Modellers go large
Size is not important, as we all know, but sometimes one just has to go for the max. And so it was recently that your intrepid reporter and an almost-as-intrepid-and-definitely-more-sensible chairman volunteered their services as trainee drivers of a Quite Big Engine at Southport Model Engineering Club. he occasion was one of their periodic familiarisation evenings, designed to help novices get acquainted with the fine art of coal firing a 5” gauge steam locomotive.
A small select group gathered in the early evening as two locos were rolled up to the steaming bay ready for us to experiment with. Under the expert guidance of Ben and John we learned how to apply water, coal and oil to their correct orifices, and when all was ready, to light the blue touch paper to set it all in motion. In reality, with a powerful fan applying suction to the open end of the chimney, and the firebox filled with paraffin-soaked charcoal, a burning coal applied several inches away from the open door was sufficient to ignite the mixture.
In a remarkably short time a warm glow from the rear of each locomotive indicated that combustion was well under way, despite the dampening effect of a passing shower. Unfortunately at that point a faulty clack valve on Southport rendered the loco incurably short of water, despite vigorous operation of the hand pump. Apparently the effect of steam on brass is to remove zinc from the alloy, to the point of mechanical failure. One solution, also apparently, is to make small fittings from phosphor bronze. Another new thing learned.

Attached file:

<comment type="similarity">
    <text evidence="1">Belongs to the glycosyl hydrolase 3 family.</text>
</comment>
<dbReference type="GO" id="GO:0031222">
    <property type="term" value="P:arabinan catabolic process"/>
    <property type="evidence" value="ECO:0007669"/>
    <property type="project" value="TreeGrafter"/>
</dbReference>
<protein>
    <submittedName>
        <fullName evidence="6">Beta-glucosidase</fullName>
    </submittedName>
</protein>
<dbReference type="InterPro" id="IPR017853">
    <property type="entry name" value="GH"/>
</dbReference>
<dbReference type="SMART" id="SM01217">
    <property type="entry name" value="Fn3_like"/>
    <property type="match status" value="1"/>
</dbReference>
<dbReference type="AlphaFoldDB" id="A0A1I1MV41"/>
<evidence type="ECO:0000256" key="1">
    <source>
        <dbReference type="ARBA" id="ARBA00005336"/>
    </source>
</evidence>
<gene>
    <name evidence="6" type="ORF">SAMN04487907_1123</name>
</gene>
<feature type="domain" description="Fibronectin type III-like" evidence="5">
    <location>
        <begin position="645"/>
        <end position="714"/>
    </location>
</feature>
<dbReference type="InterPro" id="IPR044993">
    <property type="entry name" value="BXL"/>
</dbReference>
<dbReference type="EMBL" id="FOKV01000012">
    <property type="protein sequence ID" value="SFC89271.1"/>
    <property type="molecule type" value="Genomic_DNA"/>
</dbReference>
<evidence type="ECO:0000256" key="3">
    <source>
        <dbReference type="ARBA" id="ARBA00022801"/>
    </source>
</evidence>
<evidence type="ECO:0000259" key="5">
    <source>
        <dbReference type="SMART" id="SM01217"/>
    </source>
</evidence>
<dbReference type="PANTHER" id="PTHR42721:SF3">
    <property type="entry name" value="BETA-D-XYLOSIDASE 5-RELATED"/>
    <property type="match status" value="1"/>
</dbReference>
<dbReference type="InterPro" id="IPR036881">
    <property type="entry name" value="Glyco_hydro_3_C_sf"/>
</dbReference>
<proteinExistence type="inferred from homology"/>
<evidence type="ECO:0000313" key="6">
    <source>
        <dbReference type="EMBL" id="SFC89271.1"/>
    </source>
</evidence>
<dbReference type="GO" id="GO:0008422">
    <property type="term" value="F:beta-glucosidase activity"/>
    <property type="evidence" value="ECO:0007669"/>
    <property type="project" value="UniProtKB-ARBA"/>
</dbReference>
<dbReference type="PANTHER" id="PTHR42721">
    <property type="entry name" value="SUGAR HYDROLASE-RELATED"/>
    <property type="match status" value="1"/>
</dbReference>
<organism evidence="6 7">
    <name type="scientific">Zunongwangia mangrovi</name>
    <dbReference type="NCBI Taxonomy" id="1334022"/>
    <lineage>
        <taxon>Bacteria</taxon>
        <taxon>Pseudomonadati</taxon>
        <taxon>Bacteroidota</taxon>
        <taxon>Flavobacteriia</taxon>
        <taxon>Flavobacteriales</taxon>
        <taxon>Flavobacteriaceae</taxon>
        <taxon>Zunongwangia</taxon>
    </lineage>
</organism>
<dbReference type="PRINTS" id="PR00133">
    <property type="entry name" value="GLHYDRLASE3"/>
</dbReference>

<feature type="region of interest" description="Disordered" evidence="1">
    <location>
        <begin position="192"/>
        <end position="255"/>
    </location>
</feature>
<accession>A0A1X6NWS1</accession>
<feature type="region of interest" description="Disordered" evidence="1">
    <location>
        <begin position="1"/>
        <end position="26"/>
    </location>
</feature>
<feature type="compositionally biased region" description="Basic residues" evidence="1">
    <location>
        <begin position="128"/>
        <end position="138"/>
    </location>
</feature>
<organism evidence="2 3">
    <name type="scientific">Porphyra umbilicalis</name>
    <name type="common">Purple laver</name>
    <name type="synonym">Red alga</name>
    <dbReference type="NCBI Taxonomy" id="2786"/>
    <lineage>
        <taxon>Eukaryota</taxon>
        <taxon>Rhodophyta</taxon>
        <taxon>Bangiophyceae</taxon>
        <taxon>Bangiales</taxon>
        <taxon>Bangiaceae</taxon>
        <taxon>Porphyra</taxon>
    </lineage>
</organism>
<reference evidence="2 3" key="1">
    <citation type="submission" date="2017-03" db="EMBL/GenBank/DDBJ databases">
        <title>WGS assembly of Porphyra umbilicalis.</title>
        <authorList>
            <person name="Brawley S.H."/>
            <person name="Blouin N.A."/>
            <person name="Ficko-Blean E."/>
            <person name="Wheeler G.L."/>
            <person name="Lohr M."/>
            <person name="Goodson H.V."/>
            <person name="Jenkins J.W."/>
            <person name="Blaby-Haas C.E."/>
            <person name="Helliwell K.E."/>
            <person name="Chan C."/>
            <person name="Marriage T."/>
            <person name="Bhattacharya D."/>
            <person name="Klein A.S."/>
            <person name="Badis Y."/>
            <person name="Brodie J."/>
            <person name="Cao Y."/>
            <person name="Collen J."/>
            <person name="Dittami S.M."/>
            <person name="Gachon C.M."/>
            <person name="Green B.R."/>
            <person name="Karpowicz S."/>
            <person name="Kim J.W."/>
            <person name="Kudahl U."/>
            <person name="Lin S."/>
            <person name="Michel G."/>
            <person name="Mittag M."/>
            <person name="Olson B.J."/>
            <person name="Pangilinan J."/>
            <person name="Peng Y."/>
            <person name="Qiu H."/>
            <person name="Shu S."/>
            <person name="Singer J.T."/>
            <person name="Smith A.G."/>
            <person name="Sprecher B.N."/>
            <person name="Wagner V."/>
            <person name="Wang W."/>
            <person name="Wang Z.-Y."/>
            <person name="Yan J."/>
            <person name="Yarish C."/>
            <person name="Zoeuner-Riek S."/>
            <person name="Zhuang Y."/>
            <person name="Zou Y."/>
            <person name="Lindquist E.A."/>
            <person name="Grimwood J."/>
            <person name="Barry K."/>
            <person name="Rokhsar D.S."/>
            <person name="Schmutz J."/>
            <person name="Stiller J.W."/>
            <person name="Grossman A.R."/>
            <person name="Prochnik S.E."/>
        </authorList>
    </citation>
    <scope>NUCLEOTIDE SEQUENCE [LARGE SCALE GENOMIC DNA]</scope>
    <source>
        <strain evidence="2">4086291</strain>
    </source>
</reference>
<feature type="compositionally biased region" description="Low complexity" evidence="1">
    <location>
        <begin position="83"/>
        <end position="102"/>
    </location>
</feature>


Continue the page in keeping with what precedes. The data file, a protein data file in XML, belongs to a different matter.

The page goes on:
So we persevered with the John P Tavener, and soon sufficient steam was raised for Ben to try a test run. And their was our turn. One by one we were sat in the driver’s seat, given a miniature shovel to apply coal to the left, right and centre of the firebox, and instructed in just how far to open the regulator for smooth running. And where to set the reverser for optimum cut-off and the axle pump bypass for adequate replenishment of the boiler water. Once all was committed to memory, or so we hoped, we were released into the wide open spaces of Victoria Park, with only a few curious caravaners and a patrolling cat to watch our hesitant progress.
In the event it all went smoothly, with no kangaroo starts or wheelies to prompt ribald comments, and no embarrassing incidents involving lack of steam, water or fire. After a supervised circuit we were allowed to go solo, with two revolutions of the track in quick succession, complete with on-the-fly firing to show we could multi-task with the best of them. Fish and chips, followed by tea and cakes, kept the energy levels up during an enjoyable and worthwhile evening.